TripleOKLaw

Public Finance Management Act Legal alert

Ready For Business – The Public Finance Management (Biashara Kenya Fund) Regulations, 2021.

Share the Insight

“Biashara”, with its roots in the Arabic to “sell or buy”, is the Swahili word for business, but also translates as “trade” or “commerce”. By Legal Notice No. 55 of 2021 dated 10th of April 2021, the Cabinet Secretary for the National Treasury and Planning, in exercise of the powers conferred to him by Section 24(4) of the Public Finance Management Act, issued the Public Finance Management (Biashara Kenya Fund) Regulations, 2021. The Regulations establish the Biashara Kenya Fund, whose purpose is to promote, expand and facilitate access to credit by enterprises established by currently financially marginalised segments of Kenyan society. The financially excluded persons comprise specifically of individual, or group enterprises established by women, youth and persons with disability, and generally, micro, small and medium enterprises.

In order to avoid the conflict of mandates with already established statutory funds with a similar mandate, the Cabinet Secretary has simultaneously revoked the Public Finance Management (Uwezo Fund) Regulations; the Public Finance Management (Women Enterprise Fund) Regulations, and the Public Finance Management (Youth Enterprise Development Fund) Regulations. This legislative move collapses existing affirmative action funds (i.e., the Uwezo Fund, the Women Enterprise Fund and the Youth Enterprise Development Fund) and places the Biashara Kenya Fund as the sole affirmative action fund structured to enhance the financial inclusion and empowerment of youth, women, and persons with disability enterprises in the Republic of Kenya.

The establishment of the Biashara Kenya Fund thus operationalises the recommendations of the Presidential Taskforce on Parastatal Reform Report of 2014 which recommended the merger of existing affirmative action funds into a single fund to eliminate duplication of roles present in each fund’s activity thus enhancing the overall efficiency of each fund and enabling the efficient allocation of funds across the sectors that they seek to serve.

Management of the Biashara Kenya Fund:

According to Regulation 8, the Fund shall be managed through an Oversight Board which shall consist of a non-executive Chairperson appointed by the President; the Cabinet Secretary to the National Treasury; the Principal Secretary responsible for gender affairs; the Principal Secretary responsible for matters relating to youth; the Principal Secretary responsible for matters relating to micro, small and medium enterprises; three other persons from the private sector and the Chief Executive Officer of the Fund, as an ex-officio member of the Board.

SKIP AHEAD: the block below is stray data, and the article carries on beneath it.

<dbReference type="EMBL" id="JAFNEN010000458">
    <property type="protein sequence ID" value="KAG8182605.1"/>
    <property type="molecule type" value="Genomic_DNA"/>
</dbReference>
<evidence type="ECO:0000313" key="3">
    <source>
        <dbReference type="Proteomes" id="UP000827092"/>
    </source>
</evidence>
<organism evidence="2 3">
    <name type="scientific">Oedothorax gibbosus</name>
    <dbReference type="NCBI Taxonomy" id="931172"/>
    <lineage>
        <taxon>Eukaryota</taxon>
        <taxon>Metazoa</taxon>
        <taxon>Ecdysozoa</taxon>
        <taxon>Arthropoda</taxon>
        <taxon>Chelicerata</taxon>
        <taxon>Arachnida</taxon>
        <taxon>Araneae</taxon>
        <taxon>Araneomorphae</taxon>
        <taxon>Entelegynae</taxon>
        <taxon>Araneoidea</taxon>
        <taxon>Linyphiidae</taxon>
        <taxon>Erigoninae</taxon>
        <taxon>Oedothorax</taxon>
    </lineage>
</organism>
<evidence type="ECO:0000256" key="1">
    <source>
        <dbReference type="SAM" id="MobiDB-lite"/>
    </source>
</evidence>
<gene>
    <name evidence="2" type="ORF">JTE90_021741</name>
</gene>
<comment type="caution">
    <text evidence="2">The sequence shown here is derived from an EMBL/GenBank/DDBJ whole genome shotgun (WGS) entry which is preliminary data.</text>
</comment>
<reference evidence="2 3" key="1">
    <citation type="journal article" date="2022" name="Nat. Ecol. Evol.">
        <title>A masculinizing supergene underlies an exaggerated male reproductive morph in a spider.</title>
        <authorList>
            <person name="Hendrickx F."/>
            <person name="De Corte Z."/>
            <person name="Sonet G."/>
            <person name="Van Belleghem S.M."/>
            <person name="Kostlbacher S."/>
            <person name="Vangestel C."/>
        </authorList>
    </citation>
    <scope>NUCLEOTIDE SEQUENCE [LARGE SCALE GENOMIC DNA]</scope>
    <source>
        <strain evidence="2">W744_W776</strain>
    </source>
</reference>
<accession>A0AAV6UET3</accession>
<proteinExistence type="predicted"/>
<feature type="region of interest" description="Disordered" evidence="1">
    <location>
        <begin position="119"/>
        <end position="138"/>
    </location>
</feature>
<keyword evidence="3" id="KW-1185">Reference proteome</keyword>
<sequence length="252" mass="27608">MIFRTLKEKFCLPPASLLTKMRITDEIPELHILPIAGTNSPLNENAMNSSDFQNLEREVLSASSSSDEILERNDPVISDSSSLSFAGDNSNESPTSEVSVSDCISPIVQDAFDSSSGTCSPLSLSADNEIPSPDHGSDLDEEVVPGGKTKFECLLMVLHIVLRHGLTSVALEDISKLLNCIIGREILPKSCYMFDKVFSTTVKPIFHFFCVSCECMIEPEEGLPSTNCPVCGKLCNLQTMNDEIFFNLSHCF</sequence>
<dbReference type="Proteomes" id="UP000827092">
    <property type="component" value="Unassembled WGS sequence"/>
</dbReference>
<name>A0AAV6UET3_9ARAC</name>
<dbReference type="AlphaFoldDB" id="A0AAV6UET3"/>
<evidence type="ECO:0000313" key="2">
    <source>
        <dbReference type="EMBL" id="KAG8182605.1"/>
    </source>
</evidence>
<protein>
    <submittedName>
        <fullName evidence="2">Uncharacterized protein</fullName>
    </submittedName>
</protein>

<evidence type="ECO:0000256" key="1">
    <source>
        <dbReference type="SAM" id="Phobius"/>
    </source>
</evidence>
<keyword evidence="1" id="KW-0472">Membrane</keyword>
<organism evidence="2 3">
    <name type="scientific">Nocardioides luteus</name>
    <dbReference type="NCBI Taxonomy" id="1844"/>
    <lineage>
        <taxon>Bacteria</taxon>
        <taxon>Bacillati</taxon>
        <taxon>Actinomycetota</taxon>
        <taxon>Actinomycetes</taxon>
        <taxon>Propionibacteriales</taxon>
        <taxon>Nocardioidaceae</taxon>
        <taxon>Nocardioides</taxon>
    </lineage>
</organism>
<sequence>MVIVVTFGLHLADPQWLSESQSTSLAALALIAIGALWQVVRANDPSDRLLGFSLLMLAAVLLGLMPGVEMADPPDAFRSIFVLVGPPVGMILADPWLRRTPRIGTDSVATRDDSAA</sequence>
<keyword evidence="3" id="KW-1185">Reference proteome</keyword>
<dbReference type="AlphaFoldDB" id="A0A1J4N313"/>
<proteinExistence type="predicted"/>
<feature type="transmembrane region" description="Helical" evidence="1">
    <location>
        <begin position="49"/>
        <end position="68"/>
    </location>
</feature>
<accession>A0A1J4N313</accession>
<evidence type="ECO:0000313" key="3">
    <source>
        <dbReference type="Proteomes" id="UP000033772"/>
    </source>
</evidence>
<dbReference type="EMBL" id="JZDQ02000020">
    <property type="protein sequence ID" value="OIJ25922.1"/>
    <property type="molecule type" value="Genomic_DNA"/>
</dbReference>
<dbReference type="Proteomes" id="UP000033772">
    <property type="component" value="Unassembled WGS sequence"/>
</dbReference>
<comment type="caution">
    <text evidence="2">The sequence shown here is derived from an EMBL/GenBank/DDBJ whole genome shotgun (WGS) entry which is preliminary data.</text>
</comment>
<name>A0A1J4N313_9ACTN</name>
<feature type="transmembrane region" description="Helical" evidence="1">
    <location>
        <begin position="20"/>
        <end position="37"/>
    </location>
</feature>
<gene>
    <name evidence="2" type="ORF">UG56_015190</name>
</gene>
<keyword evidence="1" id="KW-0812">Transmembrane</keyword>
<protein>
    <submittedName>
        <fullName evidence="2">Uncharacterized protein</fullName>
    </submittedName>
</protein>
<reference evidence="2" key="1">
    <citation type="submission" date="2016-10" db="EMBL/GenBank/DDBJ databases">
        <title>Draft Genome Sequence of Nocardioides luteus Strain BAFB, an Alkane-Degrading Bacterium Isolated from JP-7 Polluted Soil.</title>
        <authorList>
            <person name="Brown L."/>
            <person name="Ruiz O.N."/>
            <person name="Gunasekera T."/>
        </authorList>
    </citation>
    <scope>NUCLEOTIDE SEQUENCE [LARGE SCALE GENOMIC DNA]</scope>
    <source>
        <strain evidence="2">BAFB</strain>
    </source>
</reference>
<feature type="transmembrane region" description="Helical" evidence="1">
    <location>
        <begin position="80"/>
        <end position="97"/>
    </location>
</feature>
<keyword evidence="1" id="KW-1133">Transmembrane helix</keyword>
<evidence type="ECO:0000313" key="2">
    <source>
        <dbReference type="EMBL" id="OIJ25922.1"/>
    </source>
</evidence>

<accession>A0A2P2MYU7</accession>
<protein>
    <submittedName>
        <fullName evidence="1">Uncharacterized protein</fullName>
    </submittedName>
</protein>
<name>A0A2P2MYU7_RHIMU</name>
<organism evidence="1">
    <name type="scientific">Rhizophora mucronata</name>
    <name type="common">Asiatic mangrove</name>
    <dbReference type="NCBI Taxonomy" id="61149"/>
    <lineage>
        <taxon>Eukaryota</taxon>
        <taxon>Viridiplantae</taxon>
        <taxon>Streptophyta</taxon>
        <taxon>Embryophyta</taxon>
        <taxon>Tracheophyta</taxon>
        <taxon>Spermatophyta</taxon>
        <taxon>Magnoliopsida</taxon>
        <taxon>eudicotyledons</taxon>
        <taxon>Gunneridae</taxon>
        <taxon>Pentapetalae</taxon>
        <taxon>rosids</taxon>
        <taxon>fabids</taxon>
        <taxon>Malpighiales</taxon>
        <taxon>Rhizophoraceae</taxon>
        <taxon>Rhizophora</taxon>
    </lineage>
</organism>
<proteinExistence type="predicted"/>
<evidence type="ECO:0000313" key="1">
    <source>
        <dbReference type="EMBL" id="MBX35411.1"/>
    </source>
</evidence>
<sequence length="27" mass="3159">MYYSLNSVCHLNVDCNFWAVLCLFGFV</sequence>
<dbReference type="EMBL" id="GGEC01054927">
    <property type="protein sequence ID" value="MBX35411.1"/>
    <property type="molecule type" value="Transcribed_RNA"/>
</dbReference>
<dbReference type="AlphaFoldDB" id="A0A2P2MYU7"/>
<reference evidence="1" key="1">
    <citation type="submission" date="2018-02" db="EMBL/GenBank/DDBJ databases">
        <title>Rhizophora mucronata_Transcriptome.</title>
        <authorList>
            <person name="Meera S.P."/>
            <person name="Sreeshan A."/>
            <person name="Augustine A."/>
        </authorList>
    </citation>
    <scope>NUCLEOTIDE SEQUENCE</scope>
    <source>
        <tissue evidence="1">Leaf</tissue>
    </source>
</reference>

The functions of the Oversight Board include the oversight of the administration of the Fund; to review guidelines on the Fund priorities and criteria for allocation and disbursement of funds to beneficiaries in furtherance of the objects of the Fund, monitor and evaluate the programme and activities under the Fund, ensure access to the services of the Fund in all parts of the Republic in accordance with Article 6(3) of the Constitution, review the performance of the Fund and make recommendations on the operations of the Fund to the administrator of the Fund, prescribe other guidelines for use by the Fund, mobilize resources for the Fund to be paid into the Fund and approve investments of any of the funds of the Fund which are not immediately required for its purposes in government securities in accordance with the provisions of the Public Finance Management Act, 2012.

While the strategic objectives of the Fund are largely spearheaded by the Oversight Board, the day-to-day running of the affairs of the Fund shall be carried out by a secretariat of the Fund, headed by a Chief Executive Officer.

According to Regulation 12, the Chief Executive Officer, at the discretion of the Cabinet Secretary of the National Treasury and Planning, shall serve in the office of the Administrator of the Fund, whose principal roles include but are not limited to:

  • to open and operate a bank account with the approval of the Oversight Board and the National Treasury.
  • to supervise and control the administration of the Fund;
  • to develop such policies as may be necessary for the attainment of the objects of the Fund and submit them to the Board for approval;
  • to consult with the Oversight Board on matters relating to the administration of the Fund;
  • to cause to be kept books of accounts and other books and records in relation to the Fund of all activities and undertakings financed from the Fund.
  • to enter into and sign agreements with all successful applicants or agents providing affordable and accessible credit to women, youth, persons with disability enterprises and micro, small and medium enterprises.
  • to open loan accounts of all successful applicants or agents and maintain a record of the amount disbursed and the balance thereof.
  • to prepare, sign and transmit to the Auditor-General statements of accounts relating to the Fund in such details as the Public Sector Accounting Standards Board may prescribe from time to time.
  • to furnish such additional information as may be considered proper and sufficient for the purpose of the examination and audit by the Auditor-General.

How the Biashara Kenya Fund is structured

The initial capital of the Fund shall be Kenya Shillings 2.5 billion, appropriated by Parliament in the financial year 2020/2021 and additional capital of the Fund shall be made in the subsequent financial years’ budgets.

According to the Regulations, Biashara Kenya Fund shall consist of the following fund sources:

  • monies appropriated by Parliament for the purposes of the Fund.
  • income generated from the proceeds of the Fund;
  • Income from investments made by the Fund; grants, donations, bequests or other gifts made to the Fund and;
  • monies from any other source approved by the Cabinet Secretary.

The proceeds in the Fund are apportioned as follows:

Fund Percentage (%)1 Category 
35 Women 
35 Youth 
10 Persons living with disability 
17 Micro, small, and medium enterprises 
Administration costs 

Eligibility